Holy Spirit Interactive
Monday, October 23, 2017
Inside Holy Spirit Interactive


Divine Retreat Center

A few days later, on the first of September, less than two months after my conversion, my wife and I were at the Divine Retreat Center in Cochin, South India.

The Retreat Center is supposed to have brought about amazing transformations in the lives of those who attended. I figured I already was transformed, but if there were to be further improvements in my life, I would only be too happy.

When we reached the retreat center I saw a large sign at the gate that said smoking was strictly prohibited inside the premises. I grimaced. I still retained much of my contempt for rules - arrogance dies hard - and I had no intention of following this one. Besides, I wasn't sure I could follow it even if I wanted to. I was a chain smoker and I used to smoke three packets of cigarettes a day, five in the days when I drank. That is sixty to a hundred cigarettes a day!

I had heard that people who attended the retreat quit smoking and if that happened in my case I would be delighted, but I wasn't taking any chances: I had four cartons of Benson & Hedges in my backpack!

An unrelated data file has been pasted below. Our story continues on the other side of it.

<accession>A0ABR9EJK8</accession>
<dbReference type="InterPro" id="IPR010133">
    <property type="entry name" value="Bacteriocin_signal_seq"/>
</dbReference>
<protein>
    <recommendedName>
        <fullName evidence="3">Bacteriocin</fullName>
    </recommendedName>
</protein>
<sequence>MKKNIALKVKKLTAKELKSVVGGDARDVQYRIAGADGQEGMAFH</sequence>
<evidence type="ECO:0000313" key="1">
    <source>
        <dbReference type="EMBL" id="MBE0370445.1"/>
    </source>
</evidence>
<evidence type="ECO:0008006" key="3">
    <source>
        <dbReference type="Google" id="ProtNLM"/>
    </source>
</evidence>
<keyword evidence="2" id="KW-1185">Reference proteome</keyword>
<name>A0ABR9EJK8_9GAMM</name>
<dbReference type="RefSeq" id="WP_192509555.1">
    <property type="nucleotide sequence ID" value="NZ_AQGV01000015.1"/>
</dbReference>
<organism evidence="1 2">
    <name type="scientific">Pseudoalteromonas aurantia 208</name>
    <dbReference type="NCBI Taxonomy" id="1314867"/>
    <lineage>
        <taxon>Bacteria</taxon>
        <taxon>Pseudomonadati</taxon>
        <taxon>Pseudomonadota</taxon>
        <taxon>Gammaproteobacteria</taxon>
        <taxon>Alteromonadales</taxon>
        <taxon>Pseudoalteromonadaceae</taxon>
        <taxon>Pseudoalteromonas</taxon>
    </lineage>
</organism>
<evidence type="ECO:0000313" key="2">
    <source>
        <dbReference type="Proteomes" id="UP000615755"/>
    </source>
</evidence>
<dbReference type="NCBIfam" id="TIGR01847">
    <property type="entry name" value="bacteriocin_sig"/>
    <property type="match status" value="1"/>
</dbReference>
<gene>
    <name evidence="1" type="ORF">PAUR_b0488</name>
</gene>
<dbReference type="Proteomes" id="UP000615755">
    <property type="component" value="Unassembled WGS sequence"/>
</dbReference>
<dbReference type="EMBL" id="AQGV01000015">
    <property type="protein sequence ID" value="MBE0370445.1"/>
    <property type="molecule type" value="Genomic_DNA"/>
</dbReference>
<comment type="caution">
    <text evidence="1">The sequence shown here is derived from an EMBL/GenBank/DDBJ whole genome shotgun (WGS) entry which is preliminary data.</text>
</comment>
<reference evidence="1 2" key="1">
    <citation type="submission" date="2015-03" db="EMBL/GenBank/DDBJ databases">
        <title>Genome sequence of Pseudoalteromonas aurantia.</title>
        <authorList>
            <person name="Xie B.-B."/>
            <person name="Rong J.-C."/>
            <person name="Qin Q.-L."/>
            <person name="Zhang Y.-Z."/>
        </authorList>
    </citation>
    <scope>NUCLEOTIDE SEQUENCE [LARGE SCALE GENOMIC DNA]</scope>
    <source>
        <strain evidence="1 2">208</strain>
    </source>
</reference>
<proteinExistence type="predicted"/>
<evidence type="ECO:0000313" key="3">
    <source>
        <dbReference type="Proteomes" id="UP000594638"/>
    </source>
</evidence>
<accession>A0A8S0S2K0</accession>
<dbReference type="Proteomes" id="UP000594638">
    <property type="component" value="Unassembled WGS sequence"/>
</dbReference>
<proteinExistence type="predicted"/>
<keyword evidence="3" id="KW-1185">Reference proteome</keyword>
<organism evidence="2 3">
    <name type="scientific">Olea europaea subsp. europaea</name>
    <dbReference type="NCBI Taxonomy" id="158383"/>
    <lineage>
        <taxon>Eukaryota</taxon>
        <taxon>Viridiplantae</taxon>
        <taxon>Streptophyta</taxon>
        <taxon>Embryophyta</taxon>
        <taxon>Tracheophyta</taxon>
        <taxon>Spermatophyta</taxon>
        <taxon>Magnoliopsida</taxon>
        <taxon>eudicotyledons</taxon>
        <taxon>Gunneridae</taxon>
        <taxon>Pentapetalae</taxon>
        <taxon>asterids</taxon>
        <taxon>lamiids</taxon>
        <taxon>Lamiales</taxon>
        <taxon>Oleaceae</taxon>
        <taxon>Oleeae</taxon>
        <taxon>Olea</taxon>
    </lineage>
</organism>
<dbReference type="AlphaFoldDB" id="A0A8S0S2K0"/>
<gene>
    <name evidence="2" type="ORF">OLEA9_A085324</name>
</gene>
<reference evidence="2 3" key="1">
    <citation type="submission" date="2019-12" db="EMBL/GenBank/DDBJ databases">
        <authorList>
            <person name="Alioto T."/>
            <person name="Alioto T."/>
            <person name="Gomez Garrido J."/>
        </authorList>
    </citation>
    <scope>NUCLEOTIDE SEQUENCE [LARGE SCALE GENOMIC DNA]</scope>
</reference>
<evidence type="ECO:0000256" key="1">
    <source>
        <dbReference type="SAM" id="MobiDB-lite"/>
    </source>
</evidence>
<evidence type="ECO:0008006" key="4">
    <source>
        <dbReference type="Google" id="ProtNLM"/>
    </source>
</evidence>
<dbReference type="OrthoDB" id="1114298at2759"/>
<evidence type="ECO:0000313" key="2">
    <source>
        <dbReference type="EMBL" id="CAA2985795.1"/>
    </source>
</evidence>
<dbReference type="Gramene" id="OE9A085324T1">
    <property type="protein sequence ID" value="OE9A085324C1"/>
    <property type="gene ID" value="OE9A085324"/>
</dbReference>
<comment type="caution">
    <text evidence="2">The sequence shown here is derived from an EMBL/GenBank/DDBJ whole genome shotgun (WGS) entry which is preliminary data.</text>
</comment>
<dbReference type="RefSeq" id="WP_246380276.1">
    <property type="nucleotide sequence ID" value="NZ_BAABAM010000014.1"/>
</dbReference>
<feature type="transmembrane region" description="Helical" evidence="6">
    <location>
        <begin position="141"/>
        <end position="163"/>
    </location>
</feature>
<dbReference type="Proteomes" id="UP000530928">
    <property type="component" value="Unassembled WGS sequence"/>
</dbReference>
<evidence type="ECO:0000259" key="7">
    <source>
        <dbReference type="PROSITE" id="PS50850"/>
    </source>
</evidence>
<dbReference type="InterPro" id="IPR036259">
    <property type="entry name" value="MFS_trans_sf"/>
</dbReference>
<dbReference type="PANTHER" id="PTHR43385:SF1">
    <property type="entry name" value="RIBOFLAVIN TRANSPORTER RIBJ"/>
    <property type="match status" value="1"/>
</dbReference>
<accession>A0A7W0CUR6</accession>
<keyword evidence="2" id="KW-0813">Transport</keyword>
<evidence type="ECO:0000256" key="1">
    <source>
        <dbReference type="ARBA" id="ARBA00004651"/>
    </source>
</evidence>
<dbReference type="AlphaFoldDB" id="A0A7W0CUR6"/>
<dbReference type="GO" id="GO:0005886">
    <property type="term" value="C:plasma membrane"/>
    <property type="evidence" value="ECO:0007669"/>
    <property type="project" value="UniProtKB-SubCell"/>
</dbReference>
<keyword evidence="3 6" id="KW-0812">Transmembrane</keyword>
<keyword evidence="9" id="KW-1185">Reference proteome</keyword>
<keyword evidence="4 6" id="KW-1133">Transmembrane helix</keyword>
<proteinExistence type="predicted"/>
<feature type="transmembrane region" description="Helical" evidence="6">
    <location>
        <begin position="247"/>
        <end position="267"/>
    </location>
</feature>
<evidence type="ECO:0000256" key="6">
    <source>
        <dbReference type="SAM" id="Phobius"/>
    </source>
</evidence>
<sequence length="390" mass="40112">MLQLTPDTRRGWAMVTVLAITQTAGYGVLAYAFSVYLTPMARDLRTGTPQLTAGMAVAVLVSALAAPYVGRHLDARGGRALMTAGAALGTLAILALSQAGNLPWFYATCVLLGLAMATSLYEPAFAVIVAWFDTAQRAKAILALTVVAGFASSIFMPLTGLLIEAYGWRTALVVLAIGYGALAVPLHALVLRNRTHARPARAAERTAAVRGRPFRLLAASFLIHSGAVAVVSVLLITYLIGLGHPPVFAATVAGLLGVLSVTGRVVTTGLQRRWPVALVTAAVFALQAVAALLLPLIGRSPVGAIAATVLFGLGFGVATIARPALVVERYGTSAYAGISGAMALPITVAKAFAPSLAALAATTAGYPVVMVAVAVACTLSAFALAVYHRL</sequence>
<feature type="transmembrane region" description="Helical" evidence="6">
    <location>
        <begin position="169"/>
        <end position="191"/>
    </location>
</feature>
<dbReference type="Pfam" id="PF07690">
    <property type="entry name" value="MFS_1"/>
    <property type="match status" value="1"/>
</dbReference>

We checked in and then went for the first session. After it was over I rushed up to my room and in the twenty minute break we had been given I smoked five cigarettes one after another. If I ever needed evidence as to how hopelessly addicted to tobacco I was, this was it.

During the next session, one of the speakers spoke about the sanctity of life and how it was an unforgivable sin to take life, even if it was one's own. The statement was made almost in passing, but the effect it had on me was enormous. It dawned on me that when you smoked - just like when you drank or did drugs - you were taking your life. It wasn't instantaneous death but you were killing yourself just as surely - and as deliberately - as if you were ingesting a little poison every day. And that made it a sin! By this time, the moment I discovered that something was a sin, I no longer wanted to have anything to do with it. I wanted to quit right then and there, but quite honestly didn't know how to. I had been a smoker since my early teens and had never quit for more than a couple of days at a time despite trying my best several times.

Next: God of the Impossible